Social and moral repercussions of the Tory victory in UK
The mandate given by the British electorate to David Cameron’s Conservative Party is a source of great dismay to those of the view that the Tories are taking Britain farther and farther away from the Socialist ideas and values that guided the re-building of Britain after World War II.
Although the Conservatives in their previous term, governing through a coalition with the Liberal Democrats, put in place a number of unpopular and much derided reforms of the Welfare system as well as the National Health Service, the election results indicate that the electorate at large seemed to have been convinced by the Tory message of economic discipline and reducing debt.
The Tories’ message of avoiding debt and being economically responsible is obviously appealing because of its inherent tone of good sense and its rejection of any tendency to scrounge or be an economic parasite, and it is this good sense that was perhaps appealing to the British temperament.
But underlying such rhetoric was the idea that Britain must rid itself of subsidies to those classes of society considered unprofitable or unproductive. The country’s benefits system has been much criticised for bleeding money and for encouraging an underclass of people who prefer to claim benefits rather than work or earn their keep, and many felt that here reform was necessary.
The danger in this sort of reform is that you can fundamentally alter the very elements of care and compassion in society that were the basis for this sort of institutional policy. If everything is reduced to just the cost of everything in pounds and pence, you fail to see the cost of such change in terms of social harmony or co-existence.
Tory-phobics also have issues with changes to the National Health Service. Now that the Conservatives have a majority in the House of Commons, the expectation is that they will be able to execute a number of reform measures in the NHS. These reforms began during the coalition and mainly seem to be about outsourcing -- linking private services to the NHS.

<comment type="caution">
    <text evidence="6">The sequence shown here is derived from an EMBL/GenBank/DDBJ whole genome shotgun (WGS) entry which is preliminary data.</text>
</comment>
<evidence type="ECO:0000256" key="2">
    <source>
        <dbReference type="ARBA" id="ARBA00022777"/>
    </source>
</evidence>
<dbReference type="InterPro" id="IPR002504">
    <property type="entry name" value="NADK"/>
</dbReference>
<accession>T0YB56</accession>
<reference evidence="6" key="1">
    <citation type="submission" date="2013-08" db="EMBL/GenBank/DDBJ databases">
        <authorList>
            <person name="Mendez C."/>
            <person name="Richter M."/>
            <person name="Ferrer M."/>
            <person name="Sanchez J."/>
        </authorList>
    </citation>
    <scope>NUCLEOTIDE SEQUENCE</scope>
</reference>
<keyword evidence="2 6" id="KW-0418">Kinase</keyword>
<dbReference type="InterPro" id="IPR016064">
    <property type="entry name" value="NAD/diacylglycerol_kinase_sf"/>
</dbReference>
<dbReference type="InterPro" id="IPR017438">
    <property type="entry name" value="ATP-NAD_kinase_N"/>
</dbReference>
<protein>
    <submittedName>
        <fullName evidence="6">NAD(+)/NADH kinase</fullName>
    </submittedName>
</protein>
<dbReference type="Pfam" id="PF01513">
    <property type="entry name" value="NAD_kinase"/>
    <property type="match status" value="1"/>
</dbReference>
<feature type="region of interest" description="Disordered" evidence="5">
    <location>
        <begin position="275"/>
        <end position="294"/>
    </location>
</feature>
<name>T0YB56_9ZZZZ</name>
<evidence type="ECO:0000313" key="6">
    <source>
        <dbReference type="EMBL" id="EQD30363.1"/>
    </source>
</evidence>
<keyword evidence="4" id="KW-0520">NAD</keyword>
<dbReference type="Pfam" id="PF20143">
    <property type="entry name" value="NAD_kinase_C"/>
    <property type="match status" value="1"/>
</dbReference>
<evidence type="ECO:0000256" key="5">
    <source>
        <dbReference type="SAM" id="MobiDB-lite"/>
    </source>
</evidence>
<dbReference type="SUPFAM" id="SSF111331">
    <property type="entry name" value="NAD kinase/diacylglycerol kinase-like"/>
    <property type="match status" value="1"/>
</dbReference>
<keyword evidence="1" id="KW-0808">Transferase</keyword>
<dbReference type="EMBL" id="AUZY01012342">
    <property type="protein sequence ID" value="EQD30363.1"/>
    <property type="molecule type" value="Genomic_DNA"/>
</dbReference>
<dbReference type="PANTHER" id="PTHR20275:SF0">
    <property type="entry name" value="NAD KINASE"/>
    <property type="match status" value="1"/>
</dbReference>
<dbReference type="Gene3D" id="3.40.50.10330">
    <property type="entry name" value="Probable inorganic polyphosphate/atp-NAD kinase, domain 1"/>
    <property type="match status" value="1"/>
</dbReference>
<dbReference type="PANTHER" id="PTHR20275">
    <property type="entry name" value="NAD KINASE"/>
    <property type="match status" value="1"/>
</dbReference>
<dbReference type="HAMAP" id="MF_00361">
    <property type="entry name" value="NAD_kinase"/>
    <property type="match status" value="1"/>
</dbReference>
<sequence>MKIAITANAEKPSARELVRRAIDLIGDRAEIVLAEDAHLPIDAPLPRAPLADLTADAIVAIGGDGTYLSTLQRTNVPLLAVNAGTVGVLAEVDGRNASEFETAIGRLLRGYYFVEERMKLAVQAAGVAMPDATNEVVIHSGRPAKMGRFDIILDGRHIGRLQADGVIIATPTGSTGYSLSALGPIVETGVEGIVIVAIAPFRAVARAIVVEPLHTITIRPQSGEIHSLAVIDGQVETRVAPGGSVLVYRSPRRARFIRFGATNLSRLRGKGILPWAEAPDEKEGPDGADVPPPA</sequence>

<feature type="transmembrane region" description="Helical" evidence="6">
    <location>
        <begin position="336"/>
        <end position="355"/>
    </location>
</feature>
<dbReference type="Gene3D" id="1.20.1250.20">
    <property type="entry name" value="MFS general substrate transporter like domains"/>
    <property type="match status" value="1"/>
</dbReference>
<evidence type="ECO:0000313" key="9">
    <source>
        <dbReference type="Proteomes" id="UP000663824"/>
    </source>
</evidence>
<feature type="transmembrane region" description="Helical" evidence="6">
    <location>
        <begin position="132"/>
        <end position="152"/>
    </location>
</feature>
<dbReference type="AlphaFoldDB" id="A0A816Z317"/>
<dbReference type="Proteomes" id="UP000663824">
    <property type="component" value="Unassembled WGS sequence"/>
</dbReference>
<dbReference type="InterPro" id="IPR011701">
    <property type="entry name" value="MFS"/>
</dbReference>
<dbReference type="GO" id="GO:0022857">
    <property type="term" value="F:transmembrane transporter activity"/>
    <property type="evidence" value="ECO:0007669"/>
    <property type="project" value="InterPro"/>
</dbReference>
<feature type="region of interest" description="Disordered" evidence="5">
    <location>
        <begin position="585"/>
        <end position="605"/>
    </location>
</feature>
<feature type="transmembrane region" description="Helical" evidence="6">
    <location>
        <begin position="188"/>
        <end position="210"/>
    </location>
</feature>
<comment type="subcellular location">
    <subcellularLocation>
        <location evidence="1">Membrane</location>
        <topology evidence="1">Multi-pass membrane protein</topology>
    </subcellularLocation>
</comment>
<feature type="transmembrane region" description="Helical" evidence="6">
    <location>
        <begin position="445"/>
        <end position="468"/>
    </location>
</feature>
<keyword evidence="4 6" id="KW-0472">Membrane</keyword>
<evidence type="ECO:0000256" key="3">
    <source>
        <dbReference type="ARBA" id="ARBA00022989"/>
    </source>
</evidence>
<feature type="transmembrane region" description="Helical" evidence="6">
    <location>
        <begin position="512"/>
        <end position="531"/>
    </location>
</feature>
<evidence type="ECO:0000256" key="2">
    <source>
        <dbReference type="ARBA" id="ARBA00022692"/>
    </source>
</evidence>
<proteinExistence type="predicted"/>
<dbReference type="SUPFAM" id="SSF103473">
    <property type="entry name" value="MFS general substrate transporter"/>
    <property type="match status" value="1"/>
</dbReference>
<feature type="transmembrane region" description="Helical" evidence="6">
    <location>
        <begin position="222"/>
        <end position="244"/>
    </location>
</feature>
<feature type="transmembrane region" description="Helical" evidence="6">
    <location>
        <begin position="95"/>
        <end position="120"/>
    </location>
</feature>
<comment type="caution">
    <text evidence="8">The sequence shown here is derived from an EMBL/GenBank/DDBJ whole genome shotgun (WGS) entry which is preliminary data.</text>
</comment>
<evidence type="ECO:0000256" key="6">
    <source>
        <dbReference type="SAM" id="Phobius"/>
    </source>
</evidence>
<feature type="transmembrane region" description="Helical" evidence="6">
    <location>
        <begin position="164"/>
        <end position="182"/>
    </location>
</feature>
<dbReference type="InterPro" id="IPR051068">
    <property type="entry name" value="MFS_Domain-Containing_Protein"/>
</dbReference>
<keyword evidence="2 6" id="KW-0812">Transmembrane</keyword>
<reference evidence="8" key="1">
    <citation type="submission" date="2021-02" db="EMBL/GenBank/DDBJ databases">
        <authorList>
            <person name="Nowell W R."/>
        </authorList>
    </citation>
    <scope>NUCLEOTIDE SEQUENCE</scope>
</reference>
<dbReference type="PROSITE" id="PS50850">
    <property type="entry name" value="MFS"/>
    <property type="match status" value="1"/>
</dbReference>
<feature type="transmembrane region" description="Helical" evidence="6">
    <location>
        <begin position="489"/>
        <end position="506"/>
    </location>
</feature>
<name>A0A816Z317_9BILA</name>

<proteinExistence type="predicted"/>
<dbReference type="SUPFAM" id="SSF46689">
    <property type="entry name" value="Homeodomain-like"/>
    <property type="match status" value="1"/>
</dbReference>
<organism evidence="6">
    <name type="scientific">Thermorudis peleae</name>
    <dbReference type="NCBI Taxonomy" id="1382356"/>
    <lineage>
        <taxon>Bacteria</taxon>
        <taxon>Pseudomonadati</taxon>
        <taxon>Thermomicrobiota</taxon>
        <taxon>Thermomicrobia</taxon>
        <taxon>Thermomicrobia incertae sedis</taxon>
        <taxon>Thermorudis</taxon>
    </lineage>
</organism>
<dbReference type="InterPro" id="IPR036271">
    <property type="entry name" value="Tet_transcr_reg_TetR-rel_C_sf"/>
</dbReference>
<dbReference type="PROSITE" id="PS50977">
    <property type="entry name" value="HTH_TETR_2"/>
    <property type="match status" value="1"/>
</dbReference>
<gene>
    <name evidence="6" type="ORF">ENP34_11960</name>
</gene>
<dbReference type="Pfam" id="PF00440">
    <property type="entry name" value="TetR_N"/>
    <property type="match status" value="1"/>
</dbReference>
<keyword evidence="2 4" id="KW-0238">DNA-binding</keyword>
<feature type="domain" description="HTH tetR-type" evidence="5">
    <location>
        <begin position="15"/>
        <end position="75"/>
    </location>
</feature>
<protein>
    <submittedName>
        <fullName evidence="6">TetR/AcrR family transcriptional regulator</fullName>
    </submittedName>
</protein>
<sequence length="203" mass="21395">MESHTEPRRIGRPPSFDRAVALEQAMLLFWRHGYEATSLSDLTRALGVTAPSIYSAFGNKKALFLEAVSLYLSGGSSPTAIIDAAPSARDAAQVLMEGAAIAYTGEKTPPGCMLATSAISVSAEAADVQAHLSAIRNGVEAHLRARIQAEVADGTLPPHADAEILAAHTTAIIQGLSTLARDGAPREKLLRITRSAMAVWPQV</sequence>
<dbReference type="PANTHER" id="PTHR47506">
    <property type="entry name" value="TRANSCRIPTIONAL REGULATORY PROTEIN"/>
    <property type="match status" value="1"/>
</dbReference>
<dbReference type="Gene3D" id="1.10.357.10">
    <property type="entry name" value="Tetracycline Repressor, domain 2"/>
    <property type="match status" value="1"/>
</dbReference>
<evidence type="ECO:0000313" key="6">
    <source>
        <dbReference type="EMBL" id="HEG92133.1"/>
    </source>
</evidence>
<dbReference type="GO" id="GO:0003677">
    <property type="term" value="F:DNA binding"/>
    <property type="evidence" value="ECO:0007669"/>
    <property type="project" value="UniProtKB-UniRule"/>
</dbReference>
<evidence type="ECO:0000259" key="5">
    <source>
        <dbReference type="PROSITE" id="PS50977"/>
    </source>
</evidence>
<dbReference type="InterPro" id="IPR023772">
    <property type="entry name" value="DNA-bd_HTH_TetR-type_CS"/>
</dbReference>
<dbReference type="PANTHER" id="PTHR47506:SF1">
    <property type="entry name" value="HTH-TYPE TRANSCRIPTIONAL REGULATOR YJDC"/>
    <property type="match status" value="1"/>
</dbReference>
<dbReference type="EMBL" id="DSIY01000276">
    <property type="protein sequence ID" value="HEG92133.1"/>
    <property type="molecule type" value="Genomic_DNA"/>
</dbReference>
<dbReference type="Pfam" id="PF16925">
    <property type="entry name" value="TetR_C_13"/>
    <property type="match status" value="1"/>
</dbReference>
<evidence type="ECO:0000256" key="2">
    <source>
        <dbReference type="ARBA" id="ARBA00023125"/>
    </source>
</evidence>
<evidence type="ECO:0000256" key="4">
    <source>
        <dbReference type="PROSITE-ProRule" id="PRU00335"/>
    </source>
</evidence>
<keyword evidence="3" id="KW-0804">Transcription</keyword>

So why should one be opposed to such outsourcing? Basically because this process affects the holistic nature of the health service and also introduces the profit motive into the equation. Plus the whole outsourcing process involves the awarding of lucrative contracts, yet another way for the private sector to erode a public service.
Are Britain’s next five years going to be all about strengthening the economy and worshipping at the altar of Capitalism?
Whenever I raise this question, people immediately ask me if I would prefer to go back to the Britain where unions and strikes could disrupt everything and where the main public utilities were all state-owned. My answer is why does it have to be one or the other? Why can’t it be a better version of a socialist system?
My capitalist friends and compatriots cite economic indicators, investment levels and the stock exchange as determinants of progress, but I remain wary. Money and investments and Bankers’ bonuses are not the only determinants of a country’s prosperity -- they normally just indicate a certain elite group’s prosperity rather than tell the national story.
Moreover, all the wealth being generated by capitalist systems is not necessarily used to further invention, innovation and creativity in society -- it is used to perpetuate and strengthen the system of making money and ensure that those in this venture continue to profit from it.
In other words: money becomes both the means and the end, money is being raised in order to make more money.
That this is no longer worrying to most people is in itself an indicator of the triumph of the fat-cat capitalists. In a world that does not question such deep-seated, amoral practices, the power of money is intensified. Research, academic discourse, journalistic scrutiny -- all areas where objectivity and independence are crucial -- can be easily controlled through funding. Money has the power to shape the narrative and the discourse according to its own requirements.
And the fact that people now so unquestionably ‘follow the money’ indicates a pragmatic acceptance of the "greed is good, money is power" mantra of the Capitalist world.
I am one of those who mourn the end of the Welfare State in Britain. Chopping public services into lots of profit-making ventures is not going to profit society or improve the social outlook. The NHS will be in danger of being reduced to the health service of the most impoverished, and the welfare system might morph into an improved version of a Victorian Benevolent Society. My fear is that once this sort of change in attitude becomes institutionalised, Britain will return to a Dickensian scenario of poverty and despair -- for some people anyway.
Let’s hope Britain does not turn itself into a fractured, economically polarised society which, because of its economy and fiscal policy, is declared robust and healthy. That would be like saying a suffering, seriously-ill patient is doing well: the criterion being his bank balance not his actual health.
We really have forgotten that money is a means not an end. It’s something to utilise not something to pledge your existence to…